Home Archives February 2009 Hospital jobs down, but sector steady

Hospital jobs down, but sector steady

| Print |  Email
Sunday, February 01, 2009

STATEWIDE —Planned layoffs by several Oregon health-care providers indicate that not even the state’s hospital workforce is immune to the weakened economy.


Oregon Health & Science University will cut 150 to 300 jobs, while Sky Lakes Medical Center in Klamath Falls plans to eliminate the equivalent of 60 full-time positions. Cascades Healthcare Community, operator of four hospitals in Central Oregon, recently announced budget reductions that will likely result in layoffs and program eliminations, and 20 full-time positions will be eliminated at Rogue Valley Medical Center in Medford.

But even with these layoffs, Oregon’s hospital workforce expanded by 2,000 jobs last year. And industrywide job growth isn’t expected to wane anytime soon. The number of health-care jobs is predicted to increase 27% by 2016, according to a report by the Oregon Healthcare Workforce Institute.

“Significant vacancies existed in the market prior to the recession, and they continue to exist now,” says Jo Isgrigg, executive director of OHWI.

Oregon’s hospitals have not escaped the financial crisis unscathed however. Hospitals with large investment portfolios have seen returns dwindle, while the upheaval of the U.S. bond market has left hospitals struggling to pay higher interest on outstanding debt.

Hospitals will have to reconcile an increasing amount of bad debt accrued on behalf of uninsured patients and will see a drop in patient volumes, warn several hospital executives. In anticipation of lower revenues, hospitals have tightened their operating budgets to compensate.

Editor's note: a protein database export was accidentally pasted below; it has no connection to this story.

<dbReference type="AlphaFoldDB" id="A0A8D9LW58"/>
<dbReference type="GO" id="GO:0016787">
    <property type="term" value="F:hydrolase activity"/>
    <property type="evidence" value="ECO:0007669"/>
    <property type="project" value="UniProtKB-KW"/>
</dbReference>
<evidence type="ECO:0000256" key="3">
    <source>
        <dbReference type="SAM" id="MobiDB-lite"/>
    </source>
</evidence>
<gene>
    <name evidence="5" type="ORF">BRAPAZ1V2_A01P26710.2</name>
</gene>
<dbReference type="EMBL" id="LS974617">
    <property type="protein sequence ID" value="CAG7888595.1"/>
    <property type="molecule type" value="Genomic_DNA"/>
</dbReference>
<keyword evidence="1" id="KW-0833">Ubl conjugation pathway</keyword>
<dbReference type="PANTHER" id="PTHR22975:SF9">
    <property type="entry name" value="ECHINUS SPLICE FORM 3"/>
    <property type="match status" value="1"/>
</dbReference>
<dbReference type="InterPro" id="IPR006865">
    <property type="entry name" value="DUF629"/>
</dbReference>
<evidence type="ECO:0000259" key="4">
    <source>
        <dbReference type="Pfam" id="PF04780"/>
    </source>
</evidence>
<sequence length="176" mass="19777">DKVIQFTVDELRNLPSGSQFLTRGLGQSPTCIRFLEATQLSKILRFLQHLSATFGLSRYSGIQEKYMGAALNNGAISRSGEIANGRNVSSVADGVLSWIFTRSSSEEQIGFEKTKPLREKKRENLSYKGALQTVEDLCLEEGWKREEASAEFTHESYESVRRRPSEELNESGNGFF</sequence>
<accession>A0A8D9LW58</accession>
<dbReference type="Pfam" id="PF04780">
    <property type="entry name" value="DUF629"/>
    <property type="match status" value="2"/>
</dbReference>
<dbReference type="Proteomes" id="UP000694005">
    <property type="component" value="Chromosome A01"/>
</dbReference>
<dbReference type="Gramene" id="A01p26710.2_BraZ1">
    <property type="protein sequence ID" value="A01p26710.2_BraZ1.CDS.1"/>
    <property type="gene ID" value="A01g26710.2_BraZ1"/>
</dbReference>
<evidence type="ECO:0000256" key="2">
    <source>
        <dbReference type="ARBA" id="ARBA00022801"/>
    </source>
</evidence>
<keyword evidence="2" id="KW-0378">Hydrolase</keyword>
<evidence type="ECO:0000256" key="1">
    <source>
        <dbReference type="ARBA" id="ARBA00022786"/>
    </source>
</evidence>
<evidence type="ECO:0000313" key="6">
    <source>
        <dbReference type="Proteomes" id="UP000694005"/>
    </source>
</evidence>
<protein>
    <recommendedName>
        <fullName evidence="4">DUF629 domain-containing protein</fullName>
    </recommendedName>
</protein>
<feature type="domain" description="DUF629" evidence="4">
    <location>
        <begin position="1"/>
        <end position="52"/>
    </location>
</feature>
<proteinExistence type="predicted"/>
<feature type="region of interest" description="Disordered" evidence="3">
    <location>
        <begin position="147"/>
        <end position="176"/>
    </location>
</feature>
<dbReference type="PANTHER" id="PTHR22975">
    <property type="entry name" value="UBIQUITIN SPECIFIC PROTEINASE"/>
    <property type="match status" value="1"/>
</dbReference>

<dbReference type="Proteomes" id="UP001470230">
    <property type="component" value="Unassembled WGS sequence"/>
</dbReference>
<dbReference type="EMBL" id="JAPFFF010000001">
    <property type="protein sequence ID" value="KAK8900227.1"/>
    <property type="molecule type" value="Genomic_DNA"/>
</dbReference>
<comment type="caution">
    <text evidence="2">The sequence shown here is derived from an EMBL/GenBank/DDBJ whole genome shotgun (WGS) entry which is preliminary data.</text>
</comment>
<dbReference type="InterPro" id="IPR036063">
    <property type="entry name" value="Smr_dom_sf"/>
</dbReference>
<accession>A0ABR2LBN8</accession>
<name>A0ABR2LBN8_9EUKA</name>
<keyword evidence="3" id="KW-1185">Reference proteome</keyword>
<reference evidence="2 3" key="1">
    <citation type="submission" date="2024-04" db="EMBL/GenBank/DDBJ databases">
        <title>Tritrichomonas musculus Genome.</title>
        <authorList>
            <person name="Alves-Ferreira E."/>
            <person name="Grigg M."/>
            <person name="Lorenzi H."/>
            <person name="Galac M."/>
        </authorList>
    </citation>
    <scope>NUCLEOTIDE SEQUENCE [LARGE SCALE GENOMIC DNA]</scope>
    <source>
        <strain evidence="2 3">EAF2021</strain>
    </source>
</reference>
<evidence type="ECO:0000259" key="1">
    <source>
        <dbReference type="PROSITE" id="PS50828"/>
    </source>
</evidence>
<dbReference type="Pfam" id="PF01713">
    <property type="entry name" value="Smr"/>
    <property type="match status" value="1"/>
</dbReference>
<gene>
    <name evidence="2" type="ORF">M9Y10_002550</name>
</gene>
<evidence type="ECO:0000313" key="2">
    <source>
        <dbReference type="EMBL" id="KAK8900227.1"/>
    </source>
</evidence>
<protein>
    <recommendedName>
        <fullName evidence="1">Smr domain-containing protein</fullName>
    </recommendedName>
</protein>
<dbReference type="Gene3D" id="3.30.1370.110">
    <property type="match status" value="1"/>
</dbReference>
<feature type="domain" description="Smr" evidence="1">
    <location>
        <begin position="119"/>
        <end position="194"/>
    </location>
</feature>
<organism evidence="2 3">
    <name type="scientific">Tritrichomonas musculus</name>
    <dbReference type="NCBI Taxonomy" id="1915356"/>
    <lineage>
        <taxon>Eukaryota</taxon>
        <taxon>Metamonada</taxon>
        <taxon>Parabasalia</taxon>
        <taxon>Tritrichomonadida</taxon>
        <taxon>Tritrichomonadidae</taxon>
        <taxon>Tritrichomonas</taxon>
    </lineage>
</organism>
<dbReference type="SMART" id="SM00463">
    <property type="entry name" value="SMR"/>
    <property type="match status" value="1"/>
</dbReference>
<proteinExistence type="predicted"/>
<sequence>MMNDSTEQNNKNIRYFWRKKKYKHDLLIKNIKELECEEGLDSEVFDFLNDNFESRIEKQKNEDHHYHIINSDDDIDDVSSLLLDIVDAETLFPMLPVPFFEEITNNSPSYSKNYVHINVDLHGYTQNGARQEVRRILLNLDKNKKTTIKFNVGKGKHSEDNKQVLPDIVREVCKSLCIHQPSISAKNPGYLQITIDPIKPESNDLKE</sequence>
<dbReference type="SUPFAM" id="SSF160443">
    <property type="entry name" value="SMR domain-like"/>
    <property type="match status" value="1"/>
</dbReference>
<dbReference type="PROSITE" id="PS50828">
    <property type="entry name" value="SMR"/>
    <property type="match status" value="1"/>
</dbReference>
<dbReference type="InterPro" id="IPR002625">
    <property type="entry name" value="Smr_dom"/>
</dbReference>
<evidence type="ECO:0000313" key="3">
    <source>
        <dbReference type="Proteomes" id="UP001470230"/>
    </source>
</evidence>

Attempting to stave off future layoffs, many hospitals have instituted hiring and salary freezes and created programs to retrain employees whose positions have been eliminated. Hospitals statewide are also cutting back on extraneous expenses like travel, and are renegotiating cost relationships with medical suppliers.

For now though, the growing population and high vacancy rate in health-care occupations will translate into continued job growth in the healthcare industry, says Isgrigg.                          

NICOLE STORMBERG



Have an opinion? E-mail This e-mail address is being protected from spambots. You need JavaScript enabled to view it

 

 

More Articles

Podcast: Interview with Pete Friedes

Contributed Blogs
Wednesday, August 27, 2014

082714-thumb friedesbookTom Cox interviews Pete Friedes, author of "The 2R Manager," about becoming a Best Boss.


Read more...

Molecular Movies

September 2014
Wednesday, August 27, 2014
BY LINDA BAKER

Dr. Chong Fang isn’t God. But the assistant professor of chemistry at Oregon State University is getting closer to figuring out how he put everything together. 


Read more...

College Hacker

September 2014
Wednesday, August 27, 2014
BY KLINT FINLEY

Treehouse CEO Ryan Carson builds a 21st-century trade school.


Read more...

A Good Leap Forward

September 2014
Wednesday, August 27, 2014
BY AMY MILSHTEIN

Agriculture businesses ramp up to meet international demand as workforce and succession challenges loom.


Read more...

Community colleges and sustainability

Contributed Blogs
Thursday, July 31, 2014
sustainabilityBY MARY SPILDE | OB GUEST CONTRIBUTOR

Faced with the aftermath of the “great recession,” increasing concern about the environment and dwindling family wage jobs, we have some very important choices to make about our future.


Read more...

Downtime

September 2014
Wednesday, August 27, 2014
BY JESSICA RIDGWAY

How State Representative Julie Parrish (House District 37) balances life between work and play.


Read more...

What I'm Reading

September 2014
Wednesday, August 27, 2014

Kim Ierian, President of Concorde Career Colleges, and Deborah Edward, Executive Director of Business for Culture & the Arts, share their recent reads.


Read more...
Oregon Business magazinetitle-sponsored-links-02
SPONSORED LINKS